While most people work to make a buck, there are some who work to make a difference.

On April 14, the Fort McPherson and Fort Gillem communities honored the volunteers who made differences on the installations and in neighborhood communities in an Installation Volunteer Recognition Ceremony.

The ceremony, held at The Commons at Fort McPherson, gave the 392 volunteers a spot in the limelight and be honored for their service, all while enjoying a lunch provided by The Commons staff.

"You are the glue that keeps the community together," Howard Butler, U.S. Army Garrison (USAG) deputy commander, told the volunteers, adding much of Fort McPherson's longevity can be attributed to volunteers who helped the installation run in its 125 year history. "Give yourselves a round of applause."

Besides a round of applause, all the volunteers received a certificate of appreciation. Other select volunteers were awarded commander's awards for community service. Other awards included volunteer of the year, civilian volunteer of the year, military volunteer of the year, oldest volunteer and youngest volunteer (see sidebar for winners).

Chuck Richmond, a retired major and DA Civilian, said volunteering is important, a major reason why he continues to volunteer even at 91 years of age. Richmond received the oldest volunteer award. "You don't have enough people to do all that's required to be done," said Richmond, who volunteers at the Fort McPherson Catholic Church.

Richmond has been volunteering at the church since becoming a member in the 1970s, although with the closing of Fort McPherson in September, he said he will probably leave his volunteering days behind.

Young blood, such as youngest volunteer Andrea Ingram, 9, daughter of Jan Ingram, religious education contractor for the USAG Chapel Office, will still keep the volunteer spirit alive, even after the base closes. Andrea, who helps set things up at the Chapel Center for Mass and Sunday school, said her volunteerism comes from a desire to help, and that as she gets older, she hopes to volunteer at other places.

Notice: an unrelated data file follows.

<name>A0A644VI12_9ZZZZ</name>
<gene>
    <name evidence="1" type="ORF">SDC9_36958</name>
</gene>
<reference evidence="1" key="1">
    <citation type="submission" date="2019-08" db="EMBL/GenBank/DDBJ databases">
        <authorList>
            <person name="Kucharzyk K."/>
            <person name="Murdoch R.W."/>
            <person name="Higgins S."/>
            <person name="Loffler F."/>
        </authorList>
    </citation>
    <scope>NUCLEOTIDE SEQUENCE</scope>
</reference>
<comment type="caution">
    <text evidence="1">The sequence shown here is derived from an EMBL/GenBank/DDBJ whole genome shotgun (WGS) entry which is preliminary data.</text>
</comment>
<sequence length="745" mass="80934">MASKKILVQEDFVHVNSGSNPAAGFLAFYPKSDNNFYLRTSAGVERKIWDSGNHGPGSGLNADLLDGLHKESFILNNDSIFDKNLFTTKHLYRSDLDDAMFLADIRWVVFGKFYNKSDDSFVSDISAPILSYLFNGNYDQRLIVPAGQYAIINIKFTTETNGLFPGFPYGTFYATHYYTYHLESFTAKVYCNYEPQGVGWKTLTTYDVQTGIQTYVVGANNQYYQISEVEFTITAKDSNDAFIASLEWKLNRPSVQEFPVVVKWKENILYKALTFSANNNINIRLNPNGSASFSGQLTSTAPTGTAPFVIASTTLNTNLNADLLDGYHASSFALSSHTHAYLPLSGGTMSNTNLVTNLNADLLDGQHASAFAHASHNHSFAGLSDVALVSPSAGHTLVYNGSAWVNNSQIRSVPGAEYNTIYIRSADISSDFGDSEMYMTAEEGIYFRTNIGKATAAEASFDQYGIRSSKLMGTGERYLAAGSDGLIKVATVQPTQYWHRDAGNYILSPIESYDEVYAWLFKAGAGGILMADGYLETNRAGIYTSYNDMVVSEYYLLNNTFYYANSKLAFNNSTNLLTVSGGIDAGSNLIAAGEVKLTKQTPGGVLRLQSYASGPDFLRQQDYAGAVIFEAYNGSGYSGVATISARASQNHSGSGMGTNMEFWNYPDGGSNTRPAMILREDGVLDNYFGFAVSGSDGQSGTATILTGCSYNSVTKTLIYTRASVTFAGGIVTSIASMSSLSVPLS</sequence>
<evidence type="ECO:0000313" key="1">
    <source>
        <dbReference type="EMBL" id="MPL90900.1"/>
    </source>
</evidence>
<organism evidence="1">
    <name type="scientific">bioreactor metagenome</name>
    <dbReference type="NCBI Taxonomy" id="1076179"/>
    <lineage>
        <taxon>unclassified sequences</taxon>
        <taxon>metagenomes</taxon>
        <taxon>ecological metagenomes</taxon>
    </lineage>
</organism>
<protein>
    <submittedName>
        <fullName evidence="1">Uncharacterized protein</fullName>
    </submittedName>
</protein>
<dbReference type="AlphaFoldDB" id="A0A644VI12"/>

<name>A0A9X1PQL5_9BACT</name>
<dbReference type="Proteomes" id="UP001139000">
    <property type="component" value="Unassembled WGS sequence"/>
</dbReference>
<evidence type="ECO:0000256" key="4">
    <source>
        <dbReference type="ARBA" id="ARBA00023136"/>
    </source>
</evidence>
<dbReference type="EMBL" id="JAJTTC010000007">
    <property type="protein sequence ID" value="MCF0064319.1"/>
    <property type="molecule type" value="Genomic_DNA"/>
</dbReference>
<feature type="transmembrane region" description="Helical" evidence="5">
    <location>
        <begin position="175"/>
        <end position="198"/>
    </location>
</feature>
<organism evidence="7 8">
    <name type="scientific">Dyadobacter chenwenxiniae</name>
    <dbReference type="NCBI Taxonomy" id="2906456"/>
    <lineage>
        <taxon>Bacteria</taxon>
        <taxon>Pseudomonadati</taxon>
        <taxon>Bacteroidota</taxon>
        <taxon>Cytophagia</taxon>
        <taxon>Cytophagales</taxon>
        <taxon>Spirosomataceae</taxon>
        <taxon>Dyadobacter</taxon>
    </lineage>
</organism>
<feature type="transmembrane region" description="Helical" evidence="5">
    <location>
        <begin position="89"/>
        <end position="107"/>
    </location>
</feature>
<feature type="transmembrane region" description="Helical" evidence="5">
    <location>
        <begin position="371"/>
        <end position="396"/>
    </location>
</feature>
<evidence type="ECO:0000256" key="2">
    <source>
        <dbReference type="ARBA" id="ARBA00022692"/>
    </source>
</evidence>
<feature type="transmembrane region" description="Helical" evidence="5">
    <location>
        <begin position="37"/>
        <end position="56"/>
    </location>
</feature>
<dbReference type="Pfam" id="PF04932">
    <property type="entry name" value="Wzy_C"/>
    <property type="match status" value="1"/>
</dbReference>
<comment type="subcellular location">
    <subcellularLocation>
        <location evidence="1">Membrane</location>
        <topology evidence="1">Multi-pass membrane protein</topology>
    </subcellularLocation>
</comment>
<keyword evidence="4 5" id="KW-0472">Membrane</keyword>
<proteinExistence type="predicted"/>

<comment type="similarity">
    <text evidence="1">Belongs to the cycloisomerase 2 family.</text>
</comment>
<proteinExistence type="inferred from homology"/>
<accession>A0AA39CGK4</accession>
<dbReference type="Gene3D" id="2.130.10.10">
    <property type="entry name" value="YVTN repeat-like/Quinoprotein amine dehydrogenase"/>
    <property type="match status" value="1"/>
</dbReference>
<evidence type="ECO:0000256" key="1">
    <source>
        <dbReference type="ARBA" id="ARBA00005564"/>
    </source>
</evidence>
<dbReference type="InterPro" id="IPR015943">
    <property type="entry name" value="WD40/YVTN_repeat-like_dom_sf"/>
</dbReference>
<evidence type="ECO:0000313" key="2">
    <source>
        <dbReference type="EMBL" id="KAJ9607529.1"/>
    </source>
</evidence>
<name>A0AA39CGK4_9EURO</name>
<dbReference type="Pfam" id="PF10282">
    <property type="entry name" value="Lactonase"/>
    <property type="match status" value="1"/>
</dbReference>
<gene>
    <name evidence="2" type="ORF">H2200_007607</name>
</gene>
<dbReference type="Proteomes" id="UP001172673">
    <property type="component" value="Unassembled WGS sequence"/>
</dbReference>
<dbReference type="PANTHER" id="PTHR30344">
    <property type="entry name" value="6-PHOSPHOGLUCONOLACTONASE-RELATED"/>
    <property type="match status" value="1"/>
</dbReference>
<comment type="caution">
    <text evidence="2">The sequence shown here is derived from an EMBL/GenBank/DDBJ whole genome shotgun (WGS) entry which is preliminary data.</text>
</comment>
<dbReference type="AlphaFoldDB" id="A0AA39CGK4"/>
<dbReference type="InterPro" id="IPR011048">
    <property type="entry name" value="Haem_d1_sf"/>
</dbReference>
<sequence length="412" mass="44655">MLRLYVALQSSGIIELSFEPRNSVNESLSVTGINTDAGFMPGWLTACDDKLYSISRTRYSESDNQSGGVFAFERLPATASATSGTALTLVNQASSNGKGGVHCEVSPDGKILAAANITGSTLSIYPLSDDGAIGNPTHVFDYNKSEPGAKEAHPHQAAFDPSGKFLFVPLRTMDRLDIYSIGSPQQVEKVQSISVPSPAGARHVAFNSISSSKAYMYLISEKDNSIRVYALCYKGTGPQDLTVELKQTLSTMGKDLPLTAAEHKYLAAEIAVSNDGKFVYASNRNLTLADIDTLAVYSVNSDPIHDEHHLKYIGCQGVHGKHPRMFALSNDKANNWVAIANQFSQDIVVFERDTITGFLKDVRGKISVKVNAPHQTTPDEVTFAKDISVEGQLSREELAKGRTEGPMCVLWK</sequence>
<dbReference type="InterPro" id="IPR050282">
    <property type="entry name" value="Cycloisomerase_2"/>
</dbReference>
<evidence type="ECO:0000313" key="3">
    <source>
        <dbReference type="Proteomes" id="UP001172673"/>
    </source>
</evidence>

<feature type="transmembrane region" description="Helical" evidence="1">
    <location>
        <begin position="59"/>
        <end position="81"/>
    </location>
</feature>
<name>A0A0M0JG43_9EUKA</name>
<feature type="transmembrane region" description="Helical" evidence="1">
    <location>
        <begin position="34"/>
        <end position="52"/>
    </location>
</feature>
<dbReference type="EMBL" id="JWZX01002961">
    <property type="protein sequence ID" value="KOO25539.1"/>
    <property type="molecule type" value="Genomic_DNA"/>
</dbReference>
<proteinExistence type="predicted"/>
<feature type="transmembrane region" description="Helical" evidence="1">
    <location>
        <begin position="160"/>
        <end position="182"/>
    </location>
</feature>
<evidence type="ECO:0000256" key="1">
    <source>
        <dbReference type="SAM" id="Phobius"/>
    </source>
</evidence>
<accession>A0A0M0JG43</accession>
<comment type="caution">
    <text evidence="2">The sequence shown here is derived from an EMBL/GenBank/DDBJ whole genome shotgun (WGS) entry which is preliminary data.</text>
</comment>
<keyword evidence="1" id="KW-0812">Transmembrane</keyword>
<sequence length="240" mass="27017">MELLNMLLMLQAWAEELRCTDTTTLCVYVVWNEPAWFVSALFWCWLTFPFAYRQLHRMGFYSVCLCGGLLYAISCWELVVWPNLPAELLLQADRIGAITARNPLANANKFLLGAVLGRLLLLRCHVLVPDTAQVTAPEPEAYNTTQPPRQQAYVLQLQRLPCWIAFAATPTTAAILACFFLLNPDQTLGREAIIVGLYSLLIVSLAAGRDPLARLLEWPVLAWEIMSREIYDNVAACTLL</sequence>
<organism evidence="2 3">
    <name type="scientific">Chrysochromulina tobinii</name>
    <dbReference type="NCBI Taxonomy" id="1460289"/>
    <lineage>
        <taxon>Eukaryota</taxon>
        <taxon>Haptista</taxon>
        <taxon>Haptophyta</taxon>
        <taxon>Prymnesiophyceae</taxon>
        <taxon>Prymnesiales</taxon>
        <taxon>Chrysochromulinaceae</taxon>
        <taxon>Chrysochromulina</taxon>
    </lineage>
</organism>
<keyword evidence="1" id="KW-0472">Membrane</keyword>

"She does what you ask her to do," said her mother Jan, adding volunteerism is something she stresses to her children. "Community service is good because it teaches people to value life, people and stuff in general," she said. "You can't just take, take, take. You have to give in order to take." Even if all one has to give is small, Jan said it is still important to give that service. "There are people less fortunate than you. A little deed can make a big difference," Jan said.

And little deeds can add up to big numbers. During the presentation, the Army Volunteer Corps advisory council presented a check to Butler for $489,586.82 that symbolized the value of the hours of service volunteers contributed. Though the value of their work could be measured, Butler said it could never be repaid, keeping in line with author Shery Anderson's quote that "Volunteers don't get paid, not because they're worthless, but because they're priceless."

"We can't repay you, we can only say thank you from the bottom of our hearts," Butler said.

For some volunteers, like Lt. Col. Paula Martin, U.S. Army Forces Command G-3 readiness officer, the biggest thanks came from seeing the difference she made. Martin, who was awarded military volunteer of the year, has been volunteering with the at YouthForce program at Grady High School since 2008. Once a week, for 1 hour and 45 minutes, she teaches students there life, leadership and financial skills to prepare them for later life.

"We teach students how to be productive citizens," Martin said. Martin, who was attracted to YouthForce due to working with youth at her church, Red Oak United Methodist Church, Stockbridge, said she has seen that goal accomplished. "I went to one kid's graduation," Martin said, adding the student later came back to school to mentor others just as Martin did for him.

That building of bridges to better someone's life is what volunteering is all about, Butler said, illustrating his point by reading Will Allen Dromgoole's poem, "The Bridge Builder," a poem about a man who builds a bridge across a chasm even though he will never get a chance to use it. "You build it for people who come after," Butler said. "Volunteering is all about building bridges."